BY SINDISO DUBE
ORGANISERS of Zimbabwe’s premier annual Festival of youth culture Jibilika Arts Festival have expanded their territory to Botswana after 12 years of performing locally.
The Jibilika Botswana chapter will be run by two Zimbabweans, Simbarashe Mashindi as the director and Munyaradzi Chambwera alongside two Batswana Ruth Moshodi and Samuel Moshodi.
The organization, which secured its registration in Botswana last week for their Gaborone-based branch, was currently making efforts to secure a community space from the local authority.
Jibilika Dance Trust founder and arts promoter Plot Mhako told NewsDay Life &Style their expansion to Botswana was meant to export and exchange arts and cultural activities.
“The move to have Jibilika Botswana chapter follows the growing demand from young rural artists and Jibilika’s new initiative to bring the brand and projects to the Southern African Development Community (SADC) region,” he said.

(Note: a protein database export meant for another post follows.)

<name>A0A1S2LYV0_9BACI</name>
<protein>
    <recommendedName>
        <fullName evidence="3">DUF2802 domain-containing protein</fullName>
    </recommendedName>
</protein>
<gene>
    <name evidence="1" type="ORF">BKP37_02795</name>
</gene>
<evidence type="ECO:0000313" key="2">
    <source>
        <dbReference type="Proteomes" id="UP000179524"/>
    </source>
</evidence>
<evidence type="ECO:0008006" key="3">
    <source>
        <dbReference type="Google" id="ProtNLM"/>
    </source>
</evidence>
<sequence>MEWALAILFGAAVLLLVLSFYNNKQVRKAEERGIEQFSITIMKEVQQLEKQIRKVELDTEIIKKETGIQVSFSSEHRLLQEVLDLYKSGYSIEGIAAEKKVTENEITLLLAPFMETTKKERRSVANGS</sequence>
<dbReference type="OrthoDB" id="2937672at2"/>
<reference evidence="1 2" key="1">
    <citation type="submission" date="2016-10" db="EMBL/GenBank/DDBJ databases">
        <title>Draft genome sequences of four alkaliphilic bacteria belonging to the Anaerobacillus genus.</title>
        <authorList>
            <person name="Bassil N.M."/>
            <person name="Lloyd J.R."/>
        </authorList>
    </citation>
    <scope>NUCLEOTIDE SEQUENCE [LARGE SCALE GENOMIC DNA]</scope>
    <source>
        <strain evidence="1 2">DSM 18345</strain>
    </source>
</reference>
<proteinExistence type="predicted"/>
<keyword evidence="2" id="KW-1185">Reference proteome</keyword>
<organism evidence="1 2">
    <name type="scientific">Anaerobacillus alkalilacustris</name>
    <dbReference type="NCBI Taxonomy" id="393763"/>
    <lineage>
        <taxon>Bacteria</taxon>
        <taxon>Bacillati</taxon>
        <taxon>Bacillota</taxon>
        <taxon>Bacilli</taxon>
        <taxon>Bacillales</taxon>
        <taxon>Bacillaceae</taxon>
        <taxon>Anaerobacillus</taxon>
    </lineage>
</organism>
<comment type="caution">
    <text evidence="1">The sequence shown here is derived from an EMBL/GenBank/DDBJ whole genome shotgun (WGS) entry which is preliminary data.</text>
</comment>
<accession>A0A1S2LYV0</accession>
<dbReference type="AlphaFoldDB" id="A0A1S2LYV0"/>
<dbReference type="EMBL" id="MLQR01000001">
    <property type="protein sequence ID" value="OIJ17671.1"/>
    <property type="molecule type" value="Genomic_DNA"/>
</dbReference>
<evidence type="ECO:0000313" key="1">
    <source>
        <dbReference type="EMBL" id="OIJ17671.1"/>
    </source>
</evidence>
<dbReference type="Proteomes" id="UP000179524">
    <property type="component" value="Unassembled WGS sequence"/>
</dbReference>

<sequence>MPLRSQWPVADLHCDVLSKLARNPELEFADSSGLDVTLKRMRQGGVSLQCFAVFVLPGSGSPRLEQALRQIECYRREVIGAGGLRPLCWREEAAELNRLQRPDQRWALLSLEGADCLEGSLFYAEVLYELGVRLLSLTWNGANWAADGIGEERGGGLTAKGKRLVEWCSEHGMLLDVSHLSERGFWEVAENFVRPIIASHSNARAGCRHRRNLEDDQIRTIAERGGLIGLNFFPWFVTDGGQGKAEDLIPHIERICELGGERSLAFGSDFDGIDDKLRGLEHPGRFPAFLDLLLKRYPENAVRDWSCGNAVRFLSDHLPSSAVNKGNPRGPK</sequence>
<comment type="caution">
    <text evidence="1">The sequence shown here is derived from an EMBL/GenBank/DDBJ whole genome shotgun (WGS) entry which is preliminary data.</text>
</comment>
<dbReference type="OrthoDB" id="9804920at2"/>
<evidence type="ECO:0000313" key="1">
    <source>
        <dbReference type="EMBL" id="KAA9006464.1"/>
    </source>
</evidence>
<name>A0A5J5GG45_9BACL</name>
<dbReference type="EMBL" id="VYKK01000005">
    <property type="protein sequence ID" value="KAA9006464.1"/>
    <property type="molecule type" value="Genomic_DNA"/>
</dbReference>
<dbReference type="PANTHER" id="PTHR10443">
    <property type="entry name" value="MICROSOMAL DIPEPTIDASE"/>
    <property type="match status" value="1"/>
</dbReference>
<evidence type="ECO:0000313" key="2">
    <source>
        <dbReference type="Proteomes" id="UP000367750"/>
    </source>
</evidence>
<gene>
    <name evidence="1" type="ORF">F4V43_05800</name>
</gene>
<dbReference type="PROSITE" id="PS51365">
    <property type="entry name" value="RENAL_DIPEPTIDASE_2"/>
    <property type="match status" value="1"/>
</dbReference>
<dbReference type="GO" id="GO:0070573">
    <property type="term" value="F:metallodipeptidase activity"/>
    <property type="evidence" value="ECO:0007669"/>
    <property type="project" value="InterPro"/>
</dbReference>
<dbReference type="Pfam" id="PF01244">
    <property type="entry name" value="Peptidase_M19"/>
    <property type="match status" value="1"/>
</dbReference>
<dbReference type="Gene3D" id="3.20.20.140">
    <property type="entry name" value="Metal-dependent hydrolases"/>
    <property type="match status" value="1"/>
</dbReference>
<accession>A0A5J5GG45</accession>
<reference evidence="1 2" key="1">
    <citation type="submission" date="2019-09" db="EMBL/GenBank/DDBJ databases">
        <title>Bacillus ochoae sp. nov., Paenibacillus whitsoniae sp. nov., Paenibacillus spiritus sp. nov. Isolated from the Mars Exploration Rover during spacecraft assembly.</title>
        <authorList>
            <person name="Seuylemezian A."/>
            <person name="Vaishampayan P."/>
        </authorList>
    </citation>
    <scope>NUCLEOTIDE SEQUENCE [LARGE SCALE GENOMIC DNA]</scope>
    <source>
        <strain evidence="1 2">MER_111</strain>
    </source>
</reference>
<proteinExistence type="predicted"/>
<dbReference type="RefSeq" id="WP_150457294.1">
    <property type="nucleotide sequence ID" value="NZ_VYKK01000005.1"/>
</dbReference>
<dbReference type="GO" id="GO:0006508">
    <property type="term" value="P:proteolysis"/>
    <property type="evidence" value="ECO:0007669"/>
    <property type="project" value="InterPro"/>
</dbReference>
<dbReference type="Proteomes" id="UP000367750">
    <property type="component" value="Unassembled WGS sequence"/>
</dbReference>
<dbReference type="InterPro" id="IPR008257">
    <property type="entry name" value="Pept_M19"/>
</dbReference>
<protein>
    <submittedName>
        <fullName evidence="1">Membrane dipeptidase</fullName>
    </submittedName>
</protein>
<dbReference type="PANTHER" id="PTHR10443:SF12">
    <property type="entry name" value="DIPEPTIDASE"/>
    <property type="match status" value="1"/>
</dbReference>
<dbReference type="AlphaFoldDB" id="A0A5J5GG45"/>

“Jibilika Botswana chapter will be doing almost exactly what we are doing in Zimbabwe. We simply exported the model that we developed and perfected over 12 years. We recognise that culture needs dialogue and dialogue needs culture. Understanding other cultures can prevent prejudice and hatred.”
Mhako said Botswana fitted well in their new vision and strategy to grow their brand within Africa.
“Botswana presented a more lucrative opportunity owing to its very stable economy. Whilst we have been successful in running our organisation in Zimbabwe, the economic situation has always created uncertainty and continues to negatively impact on our work in the face of declining arts funding and less disposable income for the general populace,” he said.
“For this year, Botswana will start off with a mini Jibilika Festival and some Batswana participants will come to Harare for the main Arts Jibilika Festival. Our vision is to empower, transform and sustain as well as to engage and inspire youth, unleashing creativity and respect, engaging them in performances, community development and leadership.”
He said their programming was linked to the shared creative and social needs of the youth in Zimbabwe and Botswana.